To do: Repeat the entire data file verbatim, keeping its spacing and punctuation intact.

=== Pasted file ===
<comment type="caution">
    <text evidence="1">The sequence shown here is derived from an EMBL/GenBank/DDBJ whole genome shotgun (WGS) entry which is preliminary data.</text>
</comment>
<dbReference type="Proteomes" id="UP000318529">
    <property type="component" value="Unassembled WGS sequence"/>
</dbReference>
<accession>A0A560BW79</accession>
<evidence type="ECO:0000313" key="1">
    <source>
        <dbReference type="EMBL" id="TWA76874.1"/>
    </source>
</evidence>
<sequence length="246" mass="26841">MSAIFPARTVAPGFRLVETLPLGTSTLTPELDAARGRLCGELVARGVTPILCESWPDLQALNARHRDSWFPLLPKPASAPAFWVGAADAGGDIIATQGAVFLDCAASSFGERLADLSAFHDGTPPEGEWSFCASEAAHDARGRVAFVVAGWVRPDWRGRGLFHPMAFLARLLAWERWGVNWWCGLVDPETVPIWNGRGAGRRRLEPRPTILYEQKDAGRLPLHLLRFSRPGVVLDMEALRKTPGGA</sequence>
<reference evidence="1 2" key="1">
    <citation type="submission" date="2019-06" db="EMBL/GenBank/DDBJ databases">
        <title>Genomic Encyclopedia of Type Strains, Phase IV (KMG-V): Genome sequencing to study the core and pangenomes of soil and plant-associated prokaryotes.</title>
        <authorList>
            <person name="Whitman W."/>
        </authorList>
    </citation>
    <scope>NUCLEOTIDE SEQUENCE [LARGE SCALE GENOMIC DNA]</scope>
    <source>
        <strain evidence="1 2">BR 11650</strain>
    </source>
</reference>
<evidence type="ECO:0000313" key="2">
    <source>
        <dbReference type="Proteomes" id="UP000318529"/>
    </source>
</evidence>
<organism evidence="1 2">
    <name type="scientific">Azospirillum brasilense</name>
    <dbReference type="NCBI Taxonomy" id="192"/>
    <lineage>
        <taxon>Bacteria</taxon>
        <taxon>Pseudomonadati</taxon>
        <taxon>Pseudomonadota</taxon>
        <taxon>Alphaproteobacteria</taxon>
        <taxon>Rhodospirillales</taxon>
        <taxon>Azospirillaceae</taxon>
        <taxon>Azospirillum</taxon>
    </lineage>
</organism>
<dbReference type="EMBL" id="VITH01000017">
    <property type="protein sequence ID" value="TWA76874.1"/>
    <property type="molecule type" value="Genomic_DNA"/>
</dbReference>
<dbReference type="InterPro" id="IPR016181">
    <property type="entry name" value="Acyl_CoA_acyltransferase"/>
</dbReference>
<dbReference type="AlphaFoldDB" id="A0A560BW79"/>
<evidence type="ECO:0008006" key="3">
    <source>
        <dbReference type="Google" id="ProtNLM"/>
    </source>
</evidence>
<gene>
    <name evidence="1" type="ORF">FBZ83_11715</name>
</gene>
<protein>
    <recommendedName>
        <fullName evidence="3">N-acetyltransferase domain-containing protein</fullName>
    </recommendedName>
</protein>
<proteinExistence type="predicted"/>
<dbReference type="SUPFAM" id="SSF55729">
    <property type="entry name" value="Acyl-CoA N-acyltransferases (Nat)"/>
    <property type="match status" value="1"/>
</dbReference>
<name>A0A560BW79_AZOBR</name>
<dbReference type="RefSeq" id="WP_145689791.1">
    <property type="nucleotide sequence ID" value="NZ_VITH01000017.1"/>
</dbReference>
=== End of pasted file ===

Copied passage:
<comment type="caution">
    <text evidence="1">The sequence shown here is derived from an EMBL/GenBank/DDBJ whole genome shotgun (WGS) entry which is preliminary data.</text>
</comment>
<dbReference type="Proteomes" id="UP000318529">
    <property type="component" value="Unassembled WGS sequence"/>
</dbReference>
<accession>A0A560BW79</accession>
<evidence type="ECO:0000313" key="1">
    <source>
        <dbReference type="EMBL" id="TWA76874.1"/>
    </source>
</evidence>
<sequence length="246" mass="26841">MSAIFPARTVAPGFRLVETLPLGTSTLTPELDAARGRLCGELVARGVTPILCESWPDLQALNARHRDSWFPLLPKPASAPAFWVGAADAGGDIIATQGAVFLDCAASSFGERLADLSAFHDGTPPEGEWSFCASEAAHDARGRVAFVVAGWVRPDWRGRGLFHPMAFLARLLAWERWGVNWWCGLVDPETVPIWNGRGAGRRRLEPRPTILYEQKDAGRLPLHLLRFSRPGVVLDMEALRKTPGGA</sequence>
<reference evidence="1 2" key="1">
    <citation type="submission" date="2019-06" db="EMBL/GenBank/DDBJ databases">
        <title>Genomic Encyclopedia of Type Strains, Phase IV (KMG-V): Genome sequencing to study the core and pangenomes of soil and plant-associated prokaryotes.</title>
        <authorList>
            <person name="Whitman W."/>
        </authorList>
    </citation>
    <scope>NUCLEOTIDE SEQUENCE [LARGE SCALE GENOMIC DNA]</scope>
    <source>
        <strain evidence="1 2">BR 11650</strain>
    </source>
</reference>
<evidence type="ECO:0000313" key="2">
    <source>
        <dbReference type="Proteomes" id="UP000318529"/>
    </source>
</evidence>
<organism evidence="1 2">
    <name type="scientific">Azospirillum brasilense</name>
    <dbReference type="NCBI Taxonomy" id="192"/>
    <lineage>
        <taxon>Bacteria</taxon>
        <taxon>Pseudomonadati</taxon>
        <taxon>Pseudomonadota</taxon>
        <taxon>Alphaproteobacteria</taxon>
        <taxon>Rhodospirillales</taxon>
        <taxon>Azospirillaceae</taxon>
        <taxon>Azospirillum</taxon>
    </lineage>
</organism>
<dbReference type="EMBL" id="VITH01000017">
    <property type="protein sequence ID" value="TWA76874.1"/>
    <property type="molecule type" value="Genomic_DNA"/>
</dbReference>
<dbReference type="InterPro" id="IPR016181">
    <property type="entry name" value="Acyl_CoA_acyltransferase"/>
</dbReference>
<dbReference type="AlphaFoldDB" id="A0A560BW79"/>
<evidence type="ECO:0008006" key="3">
    <source>
        <dbReference type="Google" id="ProtNLM"/>
    </source>
</evidence>
<gene>
    <name evidence="1" type="ORF">FBZ83_11715</name>
</gene>
<protein>
    <recommendedName>
        <fullName evidence="3">N-acetyltransferase domain-containing protein</fullName>
    </recommendedName>
</protein>
<proteinExistence type="predicted"/>
<dbReference type="SUPFAM" id="SSF55729">
    <property type="entry name" value="Acyl-CoA N-acyltransferases (Nat)"/>
    <property type="match status" value="1"/>
</dbReference>
<name>A0A560BW79_AZOBR</name>
<dbReference type="RefSeq" id="WP_145689791.1">
    <property type="nucleotide sequence ID" value="NZ_VITH01000017.1"/>
</dbReference>